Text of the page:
Recent accidents at offshore oil and gas facilities highlight the risks of producing energy on the shallow continental shelf as well as the Gulf of Mexico’s deepest frontiers, said a departing top U.S. regulator.
The incidents include the evacuation of 44 workers after a natural gas well exploded in July and a production platform fire last November that killed three workers from the Philippines. Both episodes happened at older, established facilities in shallow waters — unlike the 2010 Deepwater Horizon disaster that was sparked by the blowout of an exploratory well located under a mile of water.
The accidents are a fresh reminder that offshore regulators and the oil industry need to remain vigilant both close to shore and in deep water, said James Watson, as he ends his one-year stint directing the Bureau of Safety and Environmental Enforcement.
After the 2010 disaster, a host of new mandates for emergency equipment, well designs and testing focused mostly on deep-water activities, though some changes, including a push for more robust modeling of worst-case scenarios, applied widely across the outer continental shelf.
“The majority of our attention was on improving the safety of deep-water operations,” Watson said.
“We may have assumed that shallow water had significantly less risk but, as the recent tragedies show, all offshore operations carry a degree of risk,” Watson added. “We cannot go on the assumption that, because it’s shallow water, there is any less risk to the worker or the environment.”
Whatever the depth, “the offshore oil and gas industry is a risky activity,” Watson added. “That’s why you need a strong regulator. That’s why the industry needs to spend as much time — and, quite frankly, money — doing all the things that are necessary for safety at all levels at all times.”
Gulf of Mexico: Accidents show depth of danger in shallow waters
Watson’s successor, former Coast Guard Vice Adm. Brian Salerno, is assuming control over the agency as the bureau readies new rules for offshore production systems and emergency equipment used to safeguard coastal drilling.
But Salerno and the three-year-old safety bureau — established in a federal reorganization after the Deepwater Horizon disaster — have other big challenges ahead. Chief among them: Overseeing a new era of oil exploration in U.S. Arctic waters north of Alaska.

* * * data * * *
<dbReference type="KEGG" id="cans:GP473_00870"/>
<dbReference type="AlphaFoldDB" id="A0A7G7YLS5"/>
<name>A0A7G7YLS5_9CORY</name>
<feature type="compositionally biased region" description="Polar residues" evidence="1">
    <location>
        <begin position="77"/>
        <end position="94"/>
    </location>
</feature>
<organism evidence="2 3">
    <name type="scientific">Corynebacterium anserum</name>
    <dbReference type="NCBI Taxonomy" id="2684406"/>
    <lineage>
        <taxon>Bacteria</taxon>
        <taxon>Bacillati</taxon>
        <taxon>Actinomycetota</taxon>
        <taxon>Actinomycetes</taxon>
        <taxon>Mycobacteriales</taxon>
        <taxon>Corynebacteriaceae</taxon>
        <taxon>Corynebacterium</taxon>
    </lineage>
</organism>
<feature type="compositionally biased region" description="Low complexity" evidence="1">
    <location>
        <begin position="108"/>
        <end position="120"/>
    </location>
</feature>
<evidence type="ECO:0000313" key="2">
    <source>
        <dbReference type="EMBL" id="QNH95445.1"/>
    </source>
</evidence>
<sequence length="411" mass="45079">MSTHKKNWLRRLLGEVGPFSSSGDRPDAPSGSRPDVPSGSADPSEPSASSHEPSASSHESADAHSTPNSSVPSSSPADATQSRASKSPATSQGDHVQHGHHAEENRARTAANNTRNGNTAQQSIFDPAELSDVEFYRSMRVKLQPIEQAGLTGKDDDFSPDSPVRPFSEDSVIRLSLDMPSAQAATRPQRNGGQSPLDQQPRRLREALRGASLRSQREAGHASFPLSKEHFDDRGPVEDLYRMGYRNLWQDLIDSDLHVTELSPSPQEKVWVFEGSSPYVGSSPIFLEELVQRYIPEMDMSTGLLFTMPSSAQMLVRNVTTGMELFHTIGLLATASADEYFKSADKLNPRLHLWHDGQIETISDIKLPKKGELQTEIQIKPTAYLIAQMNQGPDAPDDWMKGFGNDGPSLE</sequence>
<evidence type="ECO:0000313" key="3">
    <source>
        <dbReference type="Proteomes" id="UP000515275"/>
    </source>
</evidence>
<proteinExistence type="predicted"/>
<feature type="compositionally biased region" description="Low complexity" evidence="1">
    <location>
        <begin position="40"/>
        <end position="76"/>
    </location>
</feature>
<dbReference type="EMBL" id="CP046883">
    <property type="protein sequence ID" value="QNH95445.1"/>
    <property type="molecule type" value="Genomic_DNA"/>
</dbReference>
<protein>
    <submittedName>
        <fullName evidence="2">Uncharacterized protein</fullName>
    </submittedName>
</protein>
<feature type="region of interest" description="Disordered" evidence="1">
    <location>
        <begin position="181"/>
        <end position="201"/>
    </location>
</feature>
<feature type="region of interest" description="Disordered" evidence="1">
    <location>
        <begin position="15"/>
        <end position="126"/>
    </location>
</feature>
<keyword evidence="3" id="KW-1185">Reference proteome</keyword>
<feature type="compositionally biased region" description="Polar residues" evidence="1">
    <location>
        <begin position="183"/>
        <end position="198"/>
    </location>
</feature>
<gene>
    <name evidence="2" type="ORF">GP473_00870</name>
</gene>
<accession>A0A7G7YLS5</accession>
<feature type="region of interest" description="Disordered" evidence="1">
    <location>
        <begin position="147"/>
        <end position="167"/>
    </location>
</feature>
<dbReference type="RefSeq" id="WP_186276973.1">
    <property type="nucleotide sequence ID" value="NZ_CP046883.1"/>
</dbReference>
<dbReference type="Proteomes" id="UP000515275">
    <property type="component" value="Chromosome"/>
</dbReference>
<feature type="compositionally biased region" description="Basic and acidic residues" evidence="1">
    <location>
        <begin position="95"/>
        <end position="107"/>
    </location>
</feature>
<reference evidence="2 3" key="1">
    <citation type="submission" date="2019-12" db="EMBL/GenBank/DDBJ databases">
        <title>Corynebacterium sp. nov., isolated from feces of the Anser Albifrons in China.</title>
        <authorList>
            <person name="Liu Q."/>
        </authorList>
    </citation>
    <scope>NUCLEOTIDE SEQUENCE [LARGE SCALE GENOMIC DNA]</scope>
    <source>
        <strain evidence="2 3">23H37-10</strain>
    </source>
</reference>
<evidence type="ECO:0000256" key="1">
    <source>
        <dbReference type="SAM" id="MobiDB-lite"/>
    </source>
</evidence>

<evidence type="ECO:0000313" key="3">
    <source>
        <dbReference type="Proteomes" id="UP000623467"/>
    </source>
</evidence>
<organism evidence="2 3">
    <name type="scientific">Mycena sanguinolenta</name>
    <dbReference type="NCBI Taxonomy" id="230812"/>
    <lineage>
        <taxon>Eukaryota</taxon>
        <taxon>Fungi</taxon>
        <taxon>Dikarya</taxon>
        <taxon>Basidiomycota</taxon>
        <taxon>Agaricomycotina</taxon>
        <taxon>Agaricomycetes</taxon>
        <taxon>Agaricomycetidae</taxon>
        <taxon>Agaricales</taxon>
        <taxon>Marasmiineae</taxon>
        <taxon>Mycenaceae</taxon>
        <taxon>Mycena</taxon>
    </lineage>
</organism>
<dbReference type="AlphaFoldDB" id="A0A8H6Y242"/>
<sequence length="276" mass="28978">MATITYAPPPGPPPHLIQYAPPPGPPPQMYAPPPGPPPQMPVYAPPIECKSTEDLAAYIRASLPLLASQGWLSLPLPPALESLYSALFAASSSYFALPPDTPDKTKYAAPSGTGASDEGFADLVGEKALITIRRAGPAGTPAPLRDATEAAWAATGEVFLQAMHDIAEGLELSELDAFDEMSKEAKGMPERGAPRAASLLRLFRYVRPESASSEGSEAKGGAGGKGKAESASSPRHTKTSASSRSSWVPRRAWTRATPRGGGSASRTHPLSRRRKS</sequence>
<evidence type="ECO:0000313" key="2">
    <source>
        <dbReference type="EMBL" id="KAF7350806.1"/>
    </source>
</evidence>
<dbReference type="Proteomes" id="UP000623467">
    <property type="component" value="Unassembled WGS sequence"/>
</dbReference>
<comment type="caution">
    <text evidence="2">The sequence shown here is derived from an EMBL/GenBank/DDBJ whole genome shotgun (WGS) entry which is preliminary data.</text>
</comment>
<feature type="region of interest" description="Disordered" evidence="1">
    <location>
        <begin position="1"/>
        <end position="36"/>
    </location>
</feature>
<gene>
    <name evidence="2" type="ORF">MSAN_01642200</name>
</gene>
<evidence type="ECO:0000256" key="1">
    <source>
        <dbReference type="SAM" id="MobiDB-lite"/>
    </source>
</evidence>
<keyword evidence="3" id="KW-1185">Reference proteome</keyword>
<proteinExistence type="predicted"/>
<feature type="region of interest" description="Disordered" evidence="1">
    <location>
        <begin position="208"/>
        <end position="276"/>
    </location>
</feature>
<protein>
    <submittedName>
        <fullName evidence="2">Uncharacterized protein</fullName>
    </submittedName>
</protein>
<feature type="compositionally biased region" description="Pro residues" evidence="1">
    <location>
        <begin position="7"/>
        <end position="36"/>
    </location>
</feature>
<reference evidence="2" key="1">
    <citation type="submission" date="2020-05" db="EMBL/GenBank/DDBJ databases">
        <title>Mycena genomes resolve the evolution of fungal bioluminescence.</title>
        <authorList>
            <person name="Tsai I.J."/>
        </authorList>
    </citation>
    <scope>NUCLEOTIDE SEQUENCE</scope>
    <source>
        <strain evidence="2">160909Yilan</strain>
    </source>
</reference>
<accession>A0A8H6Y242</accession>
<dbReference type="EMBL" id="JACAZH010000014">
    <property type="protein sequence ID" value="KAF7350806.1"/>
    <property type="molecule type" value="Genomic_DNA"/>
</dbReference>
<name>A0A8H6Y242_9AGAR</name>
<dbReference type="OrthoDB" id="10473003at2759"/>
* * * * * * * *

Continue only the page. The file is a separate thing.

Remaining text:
Shell Oil Company partially drilled two exploratory wells in the Chukchi and Beaufort seas last year, decades after the last wells were bored in shallow U.S. Arctic waters. Although Shell is taking a timeout during the summer 2013 drilling season while its drilling vessels are repaired, it could renew the search next year. ConocoPhillips and Statoil also hold leases to drill in the region.
In those remote Arctic waters, the energy companies are working without the benefit of the infrastructure and experience built up over decades of oil development in the Gulf of Mexico.
“You’re operating where nobody has operated before. In the beginning of that process, companies are kind of each doing things independently, without any kind of infrastructure and without the benefit of learning things over time,” Watson said. “So the government role becomes even more of a factor.”
The Interior Department is working to develop a suite of formal standards for Arctic oil and gas development. For now, some potential obligations — like Shell’s decision to build an oil containment system geared for the area — have not been standardized or clarified.
Even thousands of miles away in the temperate Gulf, oil and gas companies are entering new geological frontiers. Drillers are moving into ever-deeper waters, and, with the aid of new seismic surveys, tapping Pliocene and Miocene sands that can be 20,000 feet under the surface of the sea.
Plans to penetrate those high-pressure reservoirs under ultra-deep waters require robust analysis by industry and engineers at the safety bureau, Watson said.
“There are still some real challenges that we haven’t even had to face yet in terms of permitting different operations,” Watson observed. “We will soon see drilling applications in areas of those pre-salt and pliocene areas that are very high pressure and very high temperature.”
During Watson’s tenure at the agency, the retired Coast Guard admiral presided over the final implementation of broad new rules requiring oil and gas companies to holistically assess and mitigate risks offshore and then subject the resulting safety programs to regular audits.
He also continued a controversial policy, first adopted by Watson’s predecessor, Michael Bromwich, of penalizing offshore contractors and service firms for violations on the outer continental shelf. That strategy moved regulators beyond their traditional focus on policing just the energy companies that hold offshore oil and gas leases to keeping watch over the whole range of companies working on the outer continental shelf.
Oil industry leaders and their allies on Capitol Hill have had a relatively warm relationship with Watson. The industry’s complaints of slow drilling permit processing times after the 2010 spill have been muted.
“Coming in, there was a lot of criticism about things that took a long time, like permitting, and uncertainty about whether we were going to be able to handle the work we had to do,” Watson said. “Frankly, I haven’t heard those concerns and critics as much lately.”
“The industry is actually doing pretty well,” he added, “and I feel that it is safer, cleaner, and they really look to BSEE when they want to know what they can do to improve.”
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